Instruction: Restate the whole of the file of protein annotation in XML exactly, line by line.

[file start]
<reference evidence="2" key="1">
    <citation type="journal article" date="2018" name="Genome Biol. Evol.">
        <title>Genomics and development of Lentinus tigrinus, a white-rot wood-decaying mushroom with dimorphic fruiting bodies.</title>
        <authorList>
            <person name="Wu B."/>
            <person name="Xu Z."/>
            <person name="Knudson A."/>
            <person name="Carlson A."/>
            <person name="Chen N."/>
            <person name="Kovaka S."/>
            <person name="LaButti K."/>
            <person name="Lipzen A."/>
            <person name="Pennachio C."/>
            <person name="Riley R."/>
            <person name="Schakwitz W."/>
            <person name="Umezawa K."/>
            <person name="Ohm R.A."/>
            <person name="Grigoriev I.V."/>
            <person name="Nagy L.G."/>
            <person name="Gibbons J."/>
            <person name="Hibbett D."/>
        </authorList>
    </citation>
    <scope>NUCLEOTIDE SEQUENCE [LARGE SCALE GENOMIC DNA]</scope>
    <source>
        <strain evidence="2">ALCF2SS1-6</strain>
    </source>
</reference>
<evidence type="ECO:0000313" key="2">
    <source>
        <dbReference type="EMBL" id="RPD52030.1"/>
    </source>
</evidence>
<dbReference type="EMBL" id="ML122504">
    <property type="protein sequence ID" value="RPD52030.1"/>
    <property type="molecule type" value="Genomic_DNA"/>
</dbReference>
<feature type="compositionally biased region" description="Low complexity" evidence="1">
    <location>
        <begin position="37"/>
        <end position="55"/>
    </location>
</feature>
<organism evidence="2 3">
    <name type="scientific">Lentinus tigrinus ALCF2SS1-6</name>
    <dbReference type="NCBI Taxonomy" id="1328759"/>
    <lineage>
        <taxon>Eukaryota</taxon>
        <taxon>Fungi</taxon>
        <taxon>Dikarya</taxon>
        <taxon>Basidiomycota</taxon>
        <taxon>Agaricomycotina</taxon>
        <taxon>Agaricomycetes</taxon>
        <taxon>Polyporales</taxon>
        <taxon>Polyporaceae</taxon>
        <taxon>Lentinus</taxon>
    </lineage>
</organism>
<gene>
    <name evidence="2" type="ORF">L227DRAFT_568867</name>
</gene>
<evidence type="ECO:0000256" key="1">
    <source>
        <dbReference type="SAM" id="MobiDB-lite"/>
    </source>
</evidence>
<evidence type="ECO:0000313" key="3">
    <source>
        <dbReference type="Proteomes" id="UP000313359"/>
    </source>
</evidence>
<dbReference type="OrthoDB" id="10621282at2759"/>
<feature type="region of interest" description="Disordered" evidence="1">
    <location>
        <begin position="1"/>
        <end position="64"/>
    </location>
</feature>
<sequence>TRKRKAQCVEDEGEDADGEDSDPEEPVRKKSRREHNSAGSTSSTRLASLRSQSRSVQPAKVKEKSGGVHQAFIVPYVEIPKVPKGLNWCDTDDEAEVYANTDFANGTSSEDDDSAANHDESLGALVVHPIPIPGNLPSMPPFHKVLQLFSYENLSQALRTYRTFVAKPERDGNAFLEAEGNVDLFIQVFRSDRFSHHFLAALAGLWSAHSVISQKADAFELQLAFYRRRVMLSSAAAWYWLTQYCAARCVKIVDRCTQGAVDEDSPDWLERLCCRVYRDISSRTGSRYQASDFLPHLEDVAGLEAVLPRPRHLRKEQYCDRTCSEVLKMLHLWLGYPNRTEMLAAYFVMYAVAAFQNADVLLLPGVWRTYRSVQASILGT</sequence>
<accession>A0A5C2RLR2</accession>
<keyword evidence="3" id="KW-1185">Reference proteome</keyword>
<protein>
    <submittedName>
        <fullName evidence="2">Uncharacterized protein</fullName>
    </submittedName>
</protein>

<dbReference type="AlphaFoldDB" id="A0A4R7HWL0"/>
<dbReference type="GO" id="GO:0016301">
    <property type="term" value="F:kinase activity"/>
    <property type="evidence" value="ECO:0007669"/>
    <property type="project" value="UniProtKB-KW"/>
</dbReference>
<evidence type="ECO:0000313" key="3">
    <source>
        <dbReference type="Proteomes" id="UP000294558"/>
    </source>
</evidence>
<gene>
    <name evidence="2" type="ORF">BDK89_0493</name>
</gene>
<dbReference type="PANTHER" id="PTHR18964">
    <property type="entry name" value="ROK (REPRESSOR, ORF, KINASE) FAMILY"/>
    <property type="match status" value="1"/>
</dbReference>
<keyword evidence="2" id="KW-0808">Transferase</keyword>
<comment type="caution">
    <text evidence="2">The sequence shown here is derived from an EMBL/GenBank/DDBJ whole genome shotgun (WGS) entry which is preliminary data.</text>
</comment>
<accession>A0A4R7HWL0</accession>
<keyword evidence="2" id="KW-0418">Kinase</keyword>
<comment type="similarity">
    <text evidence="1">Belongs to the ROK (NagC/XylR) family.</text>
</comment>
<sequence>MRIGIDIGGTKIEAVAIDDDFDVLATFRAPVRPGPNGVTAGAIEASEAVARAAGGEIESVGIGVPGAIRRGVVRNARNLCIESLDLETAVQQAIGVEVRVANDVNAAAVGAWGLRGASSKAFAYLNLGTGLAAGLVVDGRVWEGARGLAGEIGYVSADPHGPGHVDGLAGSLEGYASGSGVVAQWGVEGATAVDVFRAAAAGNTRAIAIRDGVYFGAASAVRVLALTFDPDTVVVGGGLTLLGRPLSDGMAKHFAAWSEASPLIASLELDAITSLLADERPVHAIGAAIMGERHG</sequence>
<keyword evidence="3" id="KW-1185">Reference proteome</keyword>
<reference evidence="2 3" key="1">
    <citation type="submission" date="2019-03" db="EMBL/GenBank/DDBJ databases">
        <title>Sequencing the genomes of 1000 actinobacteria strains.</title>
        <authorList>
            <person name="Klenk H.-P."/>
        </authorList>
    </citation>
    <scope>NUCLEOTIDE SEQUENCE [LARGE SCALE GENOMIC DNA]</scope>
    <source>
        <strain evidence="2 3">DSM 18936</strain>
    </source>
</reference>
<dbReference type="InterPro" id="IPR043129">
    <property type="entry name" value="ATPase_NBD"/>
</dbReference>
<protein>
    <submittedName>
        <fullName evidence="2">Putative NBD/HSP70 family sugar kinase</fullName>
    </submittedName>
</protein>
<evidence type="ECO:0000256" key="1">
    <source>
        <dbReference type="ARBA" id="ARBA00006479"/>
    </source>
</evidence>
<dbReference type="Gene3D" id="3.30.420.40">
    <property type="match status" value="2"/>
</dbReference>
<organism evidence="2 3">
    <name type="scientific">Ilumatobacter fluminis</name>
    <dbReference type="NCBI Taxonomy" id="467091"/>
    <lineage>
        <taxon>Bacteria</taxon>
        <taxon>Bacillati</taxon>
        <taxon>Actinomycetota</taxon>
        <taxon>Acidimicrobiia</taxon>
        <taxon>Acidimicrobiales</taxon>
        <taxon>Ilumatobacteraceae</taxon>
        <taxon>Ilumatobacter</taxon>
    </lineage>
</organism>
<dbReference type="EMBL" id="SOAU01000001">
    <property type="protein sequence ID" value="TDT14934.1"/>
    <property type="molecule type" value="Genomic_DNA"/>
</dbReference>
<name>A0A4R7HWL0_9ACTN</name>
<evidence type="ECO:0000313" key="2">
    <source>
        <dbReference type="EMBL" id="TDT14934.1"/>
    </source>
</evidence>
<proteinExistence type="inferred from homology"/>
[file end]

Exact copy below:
<reference evidence="2" key="1">
    <citation type="journal article" date="2018" name="Genome Biol. Evol.">
        <title>Genomics and development of Lentinus tigrinus, a white-rot wood-decaying mushroom with dimorphic fruiting bodies.</title>
        <authorList>
            <person name="Wu B."/>
            <person name="Xu Z."/>
            <person name="Knudson A."/>
            <person name="Carlson A."/>
            <person name="Chen N."/>
            <person name="Kovaka S."/>
            <person name="LaButti K."/>
            <person name="Lipzen A."/>
            <person name="Pennachio C."/>
            <person name="Riley R."/>
            <person name="Schakwitz W."/>
            <person name="Umezawa K."/>
            <person name="Ohm R.A."/>
            <person name="Grigoriev I.V."/>
            <person name="Nagy L.G."/>
            <person name="Gibbons J."/>
            <person name="Hibbett D."/>
        </authorList>
    </citation>
    <scope>NUCLEOTIDE SEQUENCE [LARGE SCALE GENOMIC DNA]</scope>
    <source>
        <strain evidence="2">ALCF2SS1-6</strain>
    </source>
</reference>
<evidence type="ECO:0000313" key="2">
    <source>
        <dbReference type="EMBL" id="RPD52030.1"/>
    </source>
</evidence>
<dbReference type="EMBL" id="ML122504">
    <property type="protein sequence ID" value="RPD52030.1"/>
    <property type="molecule type" value="Genomic_DNA"/>
</dbReference>
<feature type="compositionally biased region" description="Low complexity" evidence="1">
    <location>
        <begin position="37"/>
        <end position="55"/>
    </location>
</feature>
<organism evidence="2 3">
    <name type="scientific">Lentinus tigrinus ALCF2SS1-6</name>
    <dbReference type="NCBI Taxonomy" id="1328759"/>
    <lineage>
        <taxon>Eukaryota</taxon>
        <taxon>Fungi</taxon>
        <taxon>Dikarya</taxon>
        <taxon>Basidiomycota</taxon>
        <taxon>Agaricomycotina</taxon>
        <taxon>Agaricomycetes</taxon>
        <taxon>Polyporales</taxon>
        <taxon>Polyporaceae</taxon>
        <taxon>Lentinus</taxon>
    </lineage>
</organism>
<gene>
    <name evidence="2" type="ORF">L227DRAFT_568867</name>
</gene>
<evidence type="ECO:0000256" key="1">
    <source>
        <dbReference type="SAM" id="MobiDB-lite"/>
    </source>
</evidence>
<evidence type="ECO:0000313" key="3">
    <source>
        <dbReference type="Proteomes" id="UP000313359"/>
    </source>
</evidence>
<dbReference type="OrthoDB" id="10621282at2759"/>
<feature type="region of interest" description="Disordered" evidence="1">
    <location>
        <begin position="1"/>
        <end position="64"/>
    </location>
</feature>
<sequence>TRKRKAQCVEDEGEDADGEDSDPEEPVRKKSRREHNSAGSTSSTRLASLRSQSRSVQPAKVKEKSGGVHQAFIVPYVEIPKVPKGLNWCDTDDEAEVYANTDFANGTSSEDDDSAANHDESLGALVVHPIPIPGNLPSMPPFHKVLQLFSYENLSQALRTYRTFVAKPERDGNAFLEAEGNVDLFIQVFRSDRFSHHFLAALAGLWSAHSVISQKADAFELQLAFYRRRVMLSSAAAWYWLTQYCAARCVKIVDRCTQGAVDEDSPDWLERLCCRVYRDISSRTGSRYQASDFLPHLEDVAGLEAVLPRPRHLRKEQYCDRTCSEVLKMLHLWLGYPNRTEMLAAYFVMYAVAAFQNADVLLLPGVWRTYRSVQASILGT</sequence>
<accession>A0A5C2RLR2</accession>
<keyword evidence="3" id="KW-1185">Reference proteome</keyword>
<protein>
    <submittedName>
        <fullName evidence="2">Uncharacterized protein</fullName>
    </submittedName>
</protein>

<dbReference type="AlphaFoldDB" id="A0A4R7HWL0"/>
<dbReference type="GO" id="GO:0016301">
    <property type="term" value="F:kinase activity"/>
    <property type="evidence" value="ECO:0007669"/>
    <property type="project" value="UniProtKB-KW"/>
</dbReference>
<evidence type="ECO:0000313" key="3">
    <source>
        <dbReference type="Proteomes" id="UP000294558"/>
    </source>
</evidence>
<gene>
    <name evidence="2" type="ORF">BDK89_0493</name>
</gene>
<dbReference type="PANTHER" id="PTHR18964">
    <property type="entry name" value="ROK (REPRESSOR, ORF, KINASE) FAMILY"/>
    <property type="match status" value="1"/>
</dbReference>
<keyword evidence="2" id="KW-0808">Transferase</keyword>
<comment type="caution">
    <text evidence="2">The sequence shown here is derived from an EMBL/GenBank/DDBJ whole genome shotgun (WGS) entry which is preliminary data.</text>
</comment>
<accession>A0A4R7HWL0</accession>
<keyword evidence="2" id="KW-0418">Kinase</keyword>
<comment type="similarity">
    <text evidence="1">Belongs to the ROK (NagC/XylR) family.</text>
</comment>
<sequence>MRIGIDIGGTKIEAVAIDDDFDVLATFRAPVRPGPNGVTAGAIEASEAVARAAGGEIESVGIGVPGAIRRGVVRNARNLCIESLDLETAVQQAIGVEVRVANDVNAAAVGAWGLRGASSKAFAYLNLGTGLAAGLVVDGRVWEGARGLAGEIGYVSADPHGPGHVDGLAGSLEGYASGSGVVAQWGVEGATAVDVFRAAAAGNTRAIAIRDGVYFGAASAVRVLALTFDPDTVVVGGGLTLLGRPLSDGMAKHFAAWSEASPLIASLELDAITSLLADERPVHAIGAAIMGERHG</sequence>
<keyword evidence="3" id="KW-1185">Reference proteome</keyword>
<reference evidence="2 3" key="1">
    <citation type="submission" date="2019-03" db="EMBL/GenBank/DDBJ databases">
        <title>Sequencing the genomes of 1000 actinobacteria strains.</title>
        <authorList>
            <person name="Klenk H.-P."/>
        </authorList>
    </citation>
    <scope>NUCLEOTIDE SEQUENCE [LARGE SCALE GENOMIC DNA]</scope>
    <source>
        <strain evidence="2 3">DSM 18936</strain>
    </source>
</reference>
<dbReference type="InterPro" id="IPR043129">
    <property type="entry name" value="ATPase_NBD"/>
</dbReference>
<protein>
    <submittedName>
        <fullName evidence="2">Putative NBD/HSP70 family sugar kinase</fullName>
    </submittedName>
</protein>
<evidence type="ECO:0000256" key="1">
    <source>
        <dbReference type="ARBA" id="ARBA00006479"/>
    </source>
</evidence>
<dbReference type="Gene3D" id="3.30.420.40">
    <property type="match status" value="2"/>
</dbReference>
<organism evidence="2 3">
    <name type="scientific">Ilumatobacter fluminis</name>
    <dbReference type="NCBI Taxonomy" id="467091"/>
    <lineage>
        <taxon>Bacteria</taxon>
        <taxon>Bacillati</taxon>
        <taxon>Actinomycetota</taxon>
        <taxon>Acidimicrobiia</taxon>
        <taxon>Acidimicrobiales</taxon>
        <taxon>Ilumatobacteraceae</taxon>
        <taxon>Ilumatobacter</taxon>
    </lineage>
</organism>
<dbReference type="EMBL" id="SOAU01000001">
    <property type="protein sequence ID" value="TDT14934.1"/>
    <property type="molecule type" value="Genomic_DNA"/>
</dbReference>
<name>A0A4R7HWL0_9ACTN</name>
<evidence type="ECO:0000313" key="2">
    <source>
        <dbReference type="EMBL" id="TDT14934.1"/>
    </source>
</evidence>
<proteinExistence type="inferred from homology"/>